Wednesday, February 16, 2011
Preview: Iraqi womens rights activist Zainab Salbi to speak at the Wyly Thursday
A survivor of Saddam Hussein’s inner circle, this woman has quite the story to tell.
DALLAS “It is an amazing privilege to live in the United States,” says Zainab Salbi. As the founder and CEO of Women for Women, this Iraqi-born American has become a trailblazer in the fight for womens rights in war-torn countries, including her homeland.
She will tell stories at the Wyly Theater on Thursday about those very issues.
A survivor of Saddam Hussein’s inner circle, Salbi’s childhood was littered with fear and distrust under the watchful eye of Hussein. Growing up in the war was a life lesson for her, from which she came to understand the effects of war on both the front and back lines. While the actual fighting took place on the front lines, some of the hardest battles were those fought behind-the-scenes. It is on the "back lines" that mothers, daughters and wives fought to keep their families together and safe, while threats of rape, mutilation, and death loomed — a story not heard often enough, Salbi said.
“People can choose to either become an active agent in maintaining [fear], or they can choose to speak out against it,” she said, ultimately becoming a voice for those who cannot.
She stresses that the plight of women is not just a womens issue. A partnership must exist between women and men; the female voice is only one aspect of change. While “the [women] in question” must “do something,” says Salbi, those being questioned -- men -- “must reach out and do something” as well.
Salbi started Women for Women 17 years ago, in 1993. She recognized the need for an advocate for women in countries being devastated by war. Because of her own childhood experience, she believes the greatest victims of war are women. She is thankful for the opportunities that she was afforded when she moved to America as a young woman, but stresses that her case was rare. Seventeen years after the inception of her organization, far too many women are still not safe, even in their own homes and communities, she says.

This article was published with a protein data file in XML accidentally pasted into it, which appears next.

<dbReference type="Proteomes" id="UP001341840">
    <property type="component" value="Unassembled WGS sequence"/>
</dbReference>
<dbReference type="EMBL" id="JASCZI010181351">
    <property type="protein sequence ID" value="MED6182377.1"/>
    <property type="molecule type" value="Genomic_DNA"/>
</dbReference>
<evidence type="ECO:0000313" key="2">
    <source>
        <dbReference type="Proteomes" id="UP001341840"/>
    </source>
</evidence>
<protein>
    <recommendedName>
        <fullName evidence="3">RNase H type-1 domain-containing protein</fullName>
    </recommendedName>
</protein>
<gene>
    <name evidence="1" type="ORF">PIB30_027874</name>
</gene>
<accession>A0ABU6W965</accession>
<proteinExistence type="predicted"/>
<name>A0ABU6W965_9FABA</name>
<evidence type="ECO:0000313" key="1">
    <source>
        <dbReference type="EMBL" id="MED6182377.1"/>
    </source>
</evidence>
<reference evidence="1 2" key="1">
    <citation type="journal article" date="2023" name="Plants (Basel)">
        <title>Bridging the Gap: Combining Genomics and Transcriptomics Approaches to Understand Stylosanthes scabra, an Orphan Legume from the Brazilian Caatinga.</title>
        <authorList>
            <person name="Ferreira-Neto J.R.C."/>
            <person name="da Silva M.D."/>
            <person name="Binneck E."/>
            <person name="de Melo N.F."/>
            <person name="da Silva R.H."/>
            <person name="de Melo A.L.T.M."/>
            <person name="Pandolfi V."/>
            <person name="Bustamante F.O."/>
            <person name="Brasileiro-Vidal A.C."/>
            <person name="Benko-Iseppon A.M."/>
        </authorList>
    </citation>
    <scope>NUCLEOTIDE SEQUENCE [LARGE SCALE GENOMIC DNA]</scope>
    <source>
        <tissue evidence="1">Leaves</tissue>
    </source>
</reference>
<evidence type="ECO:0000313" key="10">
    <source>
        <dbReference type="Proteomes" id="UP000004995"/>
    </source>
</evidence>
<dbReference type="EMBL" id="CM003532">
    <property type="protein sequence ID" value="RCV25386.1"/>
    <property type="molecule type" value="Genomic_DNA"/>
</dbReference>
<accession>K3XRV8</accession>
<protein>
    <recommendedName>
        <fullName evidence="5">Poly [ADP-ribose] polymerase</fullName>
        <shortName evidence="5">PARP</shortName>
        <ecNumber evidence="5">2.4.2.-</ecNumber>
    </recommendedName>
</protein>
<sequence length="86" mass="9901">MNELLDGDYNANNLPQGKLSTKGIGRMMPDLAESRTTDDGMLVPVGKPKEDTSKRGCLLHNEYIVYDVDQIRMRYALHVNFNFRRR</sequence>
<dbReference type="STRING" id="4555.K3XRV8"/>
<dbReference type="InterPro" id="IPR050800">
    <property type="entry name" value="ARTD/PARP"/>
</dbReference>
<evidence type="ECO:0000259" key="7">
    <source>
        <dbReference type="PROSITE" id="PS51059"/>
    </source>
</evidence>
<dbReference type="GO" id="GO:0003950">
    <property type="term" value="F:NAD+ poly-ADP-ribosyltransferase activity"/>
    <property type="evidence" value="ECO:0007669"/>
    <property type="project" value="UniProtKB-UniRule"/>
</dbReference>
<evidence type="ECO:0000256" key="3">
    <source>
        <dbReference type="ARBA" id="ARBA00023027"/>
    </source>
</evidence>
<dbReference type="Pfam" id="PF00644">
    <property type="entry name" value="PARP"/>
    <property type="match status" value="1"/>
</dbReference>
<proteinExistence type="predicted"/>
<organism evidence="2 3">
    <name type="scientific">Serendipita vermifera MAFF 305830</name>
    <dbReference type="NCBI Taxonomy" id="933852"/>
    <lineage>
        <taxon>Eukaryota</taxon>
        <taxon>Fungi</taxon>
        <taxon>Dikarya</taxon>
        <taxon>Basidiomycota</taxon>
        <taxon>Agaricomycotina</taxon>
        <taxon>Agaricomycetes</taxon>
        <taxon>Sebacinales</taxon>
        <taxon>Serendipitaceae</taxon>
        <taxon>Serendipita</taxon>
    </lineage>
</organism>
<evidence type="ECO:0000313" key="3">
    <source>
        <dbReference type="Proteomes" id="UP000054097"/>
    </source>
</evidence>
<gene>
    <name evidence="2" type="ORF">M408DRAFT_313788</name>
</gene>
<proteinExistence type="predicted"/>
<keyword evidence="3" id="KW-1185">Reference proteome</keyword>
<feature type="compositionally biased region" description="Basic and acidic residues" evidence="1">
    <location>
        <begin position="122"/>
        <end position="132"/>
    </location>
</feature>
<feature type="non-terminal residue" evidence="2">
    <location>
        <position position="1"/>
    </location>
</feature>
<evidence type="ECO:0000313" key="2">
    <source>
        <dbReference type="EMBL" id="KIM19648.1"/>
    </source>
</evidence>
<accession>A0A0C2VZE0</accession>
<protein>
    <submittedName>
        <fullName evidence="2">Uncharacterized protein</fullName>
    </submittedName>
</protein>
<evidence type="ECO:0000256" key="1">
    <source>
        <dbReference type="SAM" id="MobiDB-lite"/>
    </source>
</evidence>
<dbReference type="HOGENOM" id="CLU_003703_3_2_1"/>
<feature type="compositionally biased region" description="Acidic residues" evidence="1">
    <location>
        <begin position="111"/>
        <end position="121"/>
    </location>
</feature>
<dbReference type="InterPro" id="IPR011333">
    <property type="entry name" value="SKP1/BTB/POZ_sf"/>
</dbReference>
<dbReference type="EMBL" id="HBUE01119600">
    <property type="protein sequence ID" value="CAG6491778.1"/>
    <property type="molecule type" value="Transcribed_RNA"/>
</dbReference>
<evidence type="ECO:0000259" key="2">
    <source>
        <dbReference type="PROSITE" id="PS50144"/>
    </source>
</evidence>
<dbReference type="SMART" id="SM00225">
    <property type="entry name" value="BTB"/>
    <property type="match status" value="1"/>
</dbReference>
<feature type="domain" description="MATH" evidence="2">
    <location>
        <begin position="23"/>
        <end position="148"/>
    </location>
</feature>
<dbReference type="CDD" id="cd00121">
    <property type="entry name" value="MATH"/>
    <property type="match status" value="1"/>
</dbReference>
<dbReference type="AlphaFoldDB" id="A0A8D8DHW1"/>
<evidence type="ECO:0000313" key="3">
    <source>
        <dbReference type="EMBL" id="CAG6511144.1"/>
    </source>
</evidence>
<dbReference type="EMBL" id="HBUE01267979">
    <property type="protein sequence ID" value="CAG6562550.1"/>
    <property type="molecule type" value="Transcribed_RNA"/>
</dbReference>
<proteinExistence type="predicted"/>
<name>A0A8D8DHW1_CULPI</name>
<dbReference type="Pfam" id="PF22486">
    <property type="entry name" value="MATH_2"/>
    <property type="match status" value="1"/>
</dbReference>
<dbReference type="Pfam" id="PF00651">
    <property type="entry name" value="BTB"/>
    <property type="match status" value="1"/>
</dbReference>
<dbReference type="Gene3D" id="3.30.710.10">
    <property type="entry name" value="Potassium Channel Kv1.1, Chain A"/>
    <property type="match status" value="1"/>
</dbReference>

Next month Women for Women will host Join Me on the Bridge for a second year. Hosted on March 8, the event will celebrate International Women’s Day. It will serve as a catalyst to spread the word about the mission of Women for Women and the stories of women who continue to suffer from the despair of war.
The best way a person can help her cause is to “sponsor a woman,” Salbi says. Sponsoring a woman through Women for Women’s sponsorship program pays for training, teaches women skills to help their family and their community, and enables them to keep their integrity intact. She adds that people can also provide needed help by fundraising and getting the word out — becoming advocates for the mission.
Salbi credits her strength and commitment to her mother, whom she calls a wonderful woman. It was her mother who stressed the importance of remaining independent and not ever allowing others hurt her physically or verbally. These values and principles serve as the foundation of Women for Women.
Pegasus News Content partner - The Assignment Desk, DFW
- Looking for dinner and a game of bocce? Try Samar by Stephan Pyles
- Dallas Beer Kitchen promises "rare, hard to find" brews on Lowest Greenville
- Transit Bicycle Co. relocates to Lower Greenville
- Creepy rendering of Big Tex shows he's almost ready for the State Fair
- Photos: Dallas Heritage Village Charleston'd its way through history on Saturday